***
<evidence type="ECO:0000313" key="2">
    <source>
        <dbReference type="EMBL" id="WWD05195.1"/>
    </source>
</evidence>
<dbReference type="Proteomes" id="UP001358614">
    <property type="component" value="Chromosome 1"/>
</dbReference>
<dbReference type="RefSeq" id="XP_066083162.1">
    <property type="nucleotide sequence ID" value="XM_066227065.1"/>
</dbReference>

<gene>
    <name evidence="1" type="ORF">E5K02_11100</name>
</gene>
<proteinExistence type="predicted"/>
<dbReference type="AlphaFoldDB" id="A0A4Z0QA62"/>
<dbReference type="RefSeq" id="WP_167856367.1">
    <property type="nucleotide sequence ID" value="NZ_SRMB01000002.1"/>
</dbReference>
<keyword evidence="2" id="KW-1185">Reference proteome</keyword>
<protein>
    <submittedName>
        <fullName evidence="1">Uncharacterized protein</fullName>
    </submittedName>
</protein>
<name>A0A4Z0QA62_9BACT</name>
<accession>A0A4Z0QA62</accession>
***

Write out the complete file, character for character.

<evidence type="ECO:0000313" key="2">
    <source>
        <dbReference type="EMBL" id="WWD05195.1"/>
    </source>
</evidence>
<dbReference type="Proteomes" id="UP001358614">
    <property type="component" value="Chromosome 1"/>
</dbReference>
<dbReference type="RefSeq" id="XP_066083162.1">
    <property type="nucleotide sequence ID" value="XM_066227065.1"/>
</dbReference>

<gene>
    <name evidence="1" type="ORF">E5K02_11100</name>
</gene>
<proteinExistence type="predicted"/>
<dbReference type="AlphaFoldDB" id="A0A4Z0QA62"/>
<dbReference type="RefSeq" id="WP_167856367.1">
    <property type="nucleotide sequence ID" value="NZ_SRMB01000002.1"/>
</dbReference>
<keyword evidence="2" id="KW-1185">Reference proteome</keyword>
<protein>
    <submittedName>
        <fullName evidence="1">Uncharacterized protein</fullName>
    </submittedName>
</protein>
<name>A0A4Z0QA62_9BACT</name>
<accession>A0A4Z0QA62</accession>